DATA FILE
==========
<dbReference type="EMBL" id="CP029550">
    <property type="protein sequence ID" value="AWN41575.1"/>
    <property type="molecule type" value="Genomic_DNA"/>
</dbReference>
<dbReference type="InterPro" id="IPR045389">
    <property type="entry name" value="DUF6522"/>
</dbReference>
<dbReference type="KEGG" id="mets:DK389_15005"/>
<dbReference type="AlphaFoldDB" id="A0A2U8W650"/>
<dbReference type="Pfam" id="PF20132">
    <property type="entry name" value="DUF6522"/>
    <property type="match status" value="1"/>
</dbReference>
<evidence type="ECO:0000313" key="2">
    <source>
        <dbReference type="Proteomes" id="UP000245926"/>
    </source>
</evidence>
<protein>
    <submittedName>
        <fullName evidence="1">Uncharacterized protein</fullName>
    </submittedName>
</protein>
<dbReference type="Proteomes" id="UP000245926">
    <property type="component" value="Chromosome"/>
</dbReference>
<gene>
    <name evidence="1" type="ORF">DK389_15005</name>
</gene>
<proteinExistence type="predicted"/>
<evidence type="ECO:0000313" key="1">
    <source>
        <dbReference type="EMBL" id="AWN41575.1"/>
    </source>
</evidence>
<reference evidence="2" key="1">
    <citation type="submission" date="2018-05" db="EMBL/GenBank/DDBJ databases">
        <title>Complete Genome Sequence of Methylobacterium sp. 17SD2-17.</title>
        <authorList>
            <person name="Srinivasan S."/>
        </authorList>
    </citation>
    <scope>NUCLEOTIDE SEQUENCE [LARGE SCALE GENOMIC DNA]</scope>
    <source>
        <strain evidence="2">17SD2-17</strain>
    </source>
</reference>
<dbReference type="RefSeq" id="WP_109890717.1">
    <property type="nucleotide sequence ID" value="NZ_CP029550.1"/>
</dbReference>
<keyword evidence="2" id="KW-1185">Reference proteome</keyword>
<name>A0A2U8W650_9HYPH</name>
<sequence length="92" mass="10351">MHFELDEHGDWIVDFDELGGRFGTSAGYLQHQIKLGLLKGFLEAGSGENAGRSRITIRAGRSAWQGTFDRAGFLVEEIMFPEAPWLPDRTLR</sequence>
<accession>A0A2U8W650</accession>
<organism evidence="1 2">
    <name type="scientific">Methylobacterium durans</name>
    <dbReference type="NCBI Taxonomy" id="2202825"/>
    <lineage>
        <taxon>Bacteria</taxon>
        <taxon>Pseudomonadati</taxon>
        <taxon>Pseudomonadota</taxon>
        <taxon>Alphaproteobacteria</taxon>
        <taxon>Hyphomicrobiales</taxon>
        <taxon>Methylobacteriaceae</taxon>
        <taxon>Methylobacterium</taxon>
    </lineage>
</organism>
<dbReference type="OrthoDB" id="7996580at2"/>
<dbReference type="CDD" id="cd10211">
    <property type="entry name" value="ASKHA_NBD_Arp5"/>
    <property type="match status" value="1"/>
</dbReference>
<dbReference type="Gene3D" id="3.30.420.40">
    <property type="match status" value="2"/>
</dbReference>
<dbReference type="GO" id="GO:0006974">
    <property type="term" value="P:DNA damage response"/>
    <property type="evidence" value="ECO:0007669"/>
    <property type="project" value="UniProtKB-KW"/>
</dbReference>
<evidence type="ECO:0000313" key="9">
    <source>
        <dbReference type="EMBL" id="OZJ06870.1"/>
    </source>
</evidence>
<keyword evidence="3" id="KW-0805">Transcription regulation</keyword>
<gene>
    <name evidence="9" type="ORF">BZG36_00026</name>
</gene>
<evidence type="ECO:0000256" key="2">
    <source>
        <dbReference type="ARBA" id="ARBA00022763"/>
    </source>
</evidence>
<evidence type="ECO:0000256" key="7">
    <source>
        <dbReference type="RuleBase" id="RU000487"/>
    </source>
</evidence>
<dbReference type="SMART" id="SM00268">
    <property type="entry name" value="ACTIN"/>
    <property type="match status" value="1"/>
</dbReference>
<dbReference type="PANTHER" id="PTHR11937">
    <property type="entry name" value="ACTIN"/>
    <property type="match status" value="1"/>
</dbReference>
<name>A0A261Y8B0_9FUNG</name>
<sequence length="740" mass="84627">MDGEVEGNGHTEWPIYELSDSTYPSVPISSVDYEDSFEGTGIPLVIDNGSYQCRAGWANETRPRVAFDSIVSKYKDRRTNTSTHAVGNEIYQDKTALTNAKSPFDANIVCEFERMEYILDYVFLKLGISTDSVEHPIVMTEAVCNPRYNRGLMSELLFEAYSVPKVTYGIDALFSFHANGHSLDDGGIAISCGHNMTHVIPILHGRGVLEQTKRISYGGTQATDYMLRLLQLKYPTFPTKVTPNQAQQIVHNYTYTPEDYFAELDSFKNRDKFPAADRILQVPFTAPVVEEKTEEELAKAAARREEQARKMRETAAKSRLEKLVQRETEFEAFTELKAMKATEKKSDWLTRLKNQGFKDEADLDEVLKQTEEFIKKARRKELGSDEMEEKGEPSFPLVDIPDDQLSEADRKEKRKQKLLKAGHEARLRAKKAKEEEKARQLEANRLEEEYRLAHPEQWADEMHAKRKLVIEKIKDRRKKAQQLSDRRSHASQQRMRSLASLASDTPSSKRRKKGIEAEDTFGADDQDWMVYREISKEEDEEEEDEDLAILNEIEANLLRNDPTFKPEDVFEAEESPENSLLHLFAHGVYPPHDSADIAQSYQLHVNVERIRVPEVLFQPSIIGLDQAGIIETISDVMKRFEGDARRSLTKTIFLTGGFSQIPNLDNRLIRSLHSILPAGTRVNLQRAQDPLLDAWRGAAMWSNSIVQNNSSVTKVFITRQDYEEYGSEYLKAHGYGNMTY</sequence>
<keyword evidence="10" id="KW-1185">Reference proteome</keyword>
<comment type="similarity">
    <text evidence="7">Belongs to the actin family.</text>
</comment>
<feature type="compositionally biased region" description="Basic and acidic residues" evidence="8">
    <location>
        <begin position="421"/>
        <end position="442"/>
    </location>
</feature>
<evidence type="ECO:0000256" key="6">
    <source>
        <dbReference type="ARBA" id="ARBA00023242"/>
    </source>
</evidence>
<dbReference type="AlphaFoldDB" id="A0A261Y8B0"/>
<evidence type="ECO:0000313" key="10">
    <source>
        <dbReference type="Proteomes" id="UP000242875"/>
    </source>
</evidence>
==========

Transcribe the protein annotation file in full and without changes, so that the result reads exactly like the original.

<dbReference type="EMBL" id="CP029550">
    <property type="protein sequence ID" value="AWN41575.1"/>
    <property type="molecule type" value="Genomic_DNA"/>
</dbReference>
<dbReference type="InterPro" id="IPR045389">
    <property type="entry name" value="DUF6522"/>
</dbReference>
<dbReference type="KEGG" id="mets:DK389_15005"/>
<dbReference type="AlphaFoldDB" id="A0A2U8W650"/>
<dbReference type="Pfam" id="PF20132">
    <property type="entry name" value="DUF6522"/>
    <property type="match status" value="1"/>
</dbReference>
<evidence type="ECO:0000313" key="2">
    <source>
        <dbReference type="Proteomes" id="UP000245926"/>
    </source>
</evidence>
<protein>
    <submittedName>
        <fullName evidence="1">Uncharacterized protein</fullName>
    </submittedName>
</protein>
<dbReference type="Proteomes" id="UP000245926">
    <property type="component" value="Chromosome"/>
</dbReference>
<gene>
    <name evidence="1" type="ORF">DK389_15005</name>
</gene>
<proteinExistence type="predicted"/>
<evidence type="ECO:0000313" key="1">
    <source>
        <dbReference type="EMBL" id="AWN41575.1"/>
    </source>
</evidence>
<reference evidence="2" key="1">
    <citation type="submission" date="2018-05" db="EMBL/GenBank/DDBJ databases">
        <title>Complete Genome Sequence of Methylobacterium sp. 17SD2-17.</title>
        <authorList>
            <person name="Srinivasan S."/>
        </authorList>
    </citation>
    <scope>NUCLEOTIDE SEQUENCE [LARGE SCALE GENOMIC DNA]</scope>
    <source>
        <strain evidence="2">17SD2-17</strain>
    </source>
</reference>
<dbReference type="RefSeq" id="WP_109890717.1">
    <property type="nucleotide sequence ID" value="NZ_CP029550.1"/>
</dbReference>
<keyword evidence="2" id="KW-1185">Reference proteome</keyword>
<name>A0A2U8W650_9HYPH</name>
<sequence length="92" mass="10351">MHFELDEHGDWIVDFDELGGRFGTSAGYLQHQIKLGLLKGFLEAGSGENAGRSRITIRAGRSAWQGTFDRAGFLVEEIMFPEAPWLPDRTLR</sequence>
<accession>A0A2U8W650</accession>
<organism evidence="1 2">
    <name type="scientific">Methylobacterium durans</name>
    <dbReference type="NCBI Taxonomy" id="2202825"/>
    <lineage>
        <taxon>Bacteria</taxon>
        <taxon>Pseudomonadati</taxon>
        <taxon>Pseudomonadota</taxon>
        <taxon>Alphaproteobacteria</taxon>
        <taxon>Hyphomicrobiales</taxon>
        <taxon>Methylobacteriaceae</taxon>
        <taxon>Methylobacterium</taxon>
    </lineage>
</organism>
<dbReference type="OrthoDB" id="7996580at2"/>
<dbReference type="CDD" id="cd10211">
    <property type="entry name" value="ASKHA_NBD_Arp5"/>
    <property type="match status" value="1"/>
</dbReference>
<dbReference type="Gene3D" id="3.30.420.40">
    <property type="match status" value="2"/>
</dbReference>
<dbReference type="GO" id="GO:0006974">
    <property type="term" value="P:DNA damage response"/>
    <property type="evidence" value="ECO:0007669"/>
    <property type="project" value="UniProtKB-KW"/>
</dbReference>
<evidence type="ECO:0000313" key="9">
    <source>
        <dbReference type="EMBL" id="OZJ06870.1"/>
    </source>
</evidence>
<keyword evidence="3" id="KW-0805">Transcription regulation</keyword>
<gene>
    <name evidence="9" type="ORF">BZG36_00026</name>
</gene>
<evidence type="ECO:0000256" key="2">
    <source>
        <dbReference type="ARBA" id="ARBA00022763"/>
    </source>
</evidence>
<evidence type="ECO:0000256" key="7">
    <source>
        <dbReference type="RuleBase" id="RU000487"/>
    </source>
</evidence>
<dbReference type="SMART" id="SM00268">
    <property type="entry name" value="ACTIN"/>
    <property type="match status" value="1"/>
</dbReference>
<dbReference type="PANTHER" id="PTHR11937">
    <property type="entry name" value="ACTIN"/>
    <property type="match status" value="1"/>
</dbReference>
<name>A0A261Y8B0_9FUNG</name>
<sequence length="740" mass="84627">MDGEVEGNGHTEWPIYELSDSTYPSVPISSVDYEDSFEGTGIPLVIDNGSYQCRAGWANETRPRVAFDSIVSKYKDRRTNTSTHAVGNEIYQDKTALTNAKSPFDANIVCEFERMEYILDYVFLKLGISTDSVEHPIVMTEAVCNPRYNRGLMSELLFEAYSVPKVTYGIDALFSFHANGHSLDDGGIAISCGHNMTHVIPILHGRGVLEQTKRISYGGTQATDYMLRLLQLKYPTFPTKVTPNQAQQIVHNYTYTPEDYFAELDSFKNRDKFPAADRILQVPFTAPVVEEKTEEELAKAAARREEQARKMRETAAKSRLEKLVQRETEFEAFTELKAMKATEKKSDWLTRLKNQGFKDEADLDEVLKQTEEFIKKARRKELGSDEMEEKGEPSFPLVDIPDDQLSEADRKEKRKQKLLKAGHEARLRAKKAKEEEKARQLEANRLEEEYRLAHPEQWADEMHAKRKLVIEKIKDRRKKAQQLSDRRSHASQQRMRSLASLASDTPSSKRRKKGIEAEDTFGADDQDWMVYREISKEEDEEEEDEDLAILNEIEANLLRNDPTFKPEDVFEAEESPENSLLHLFAHGVYPPHDSADIAQSYQLHVNVERIRVPEVLFQPSIIGLDQAGIIETISDVMKRFEGDARRSLTKTIFLTGGFSQIPNLDNRLIRSLHSILPAGTRVNLQRAQDPLLDAWRGAAMWSNSIVQNNSSVTKVFITRQDYEEYGSEYLKAHGYGNMTY</sequence>
<keyword evidence="10" id="KW-1185">Reference proteome</keyword>
<comment type="similarity">
    <text evidence="7">Belongs to the actin family.</text>
</comment>
<feature type="compositionally biased region" description="Basic and acidic residues" evidence="8">
    <location>
        <begin position="421"/>
        <end position="442"/>
    </location>
</feature>
<evidence type="ECO:0000256" key="6">
    <source>
        <dbReference type="ARBA" id="ARBA00023242"/>
    </source>
</evidence>
<dbReference type="AlphaFoldDB" id="A0A261Y8B0"/>
<evidence type="ECO:0000313" key="10">
    <source>
        <dbReference type="Proteomes" id="UP000242875"/>
    </source>
</evidence>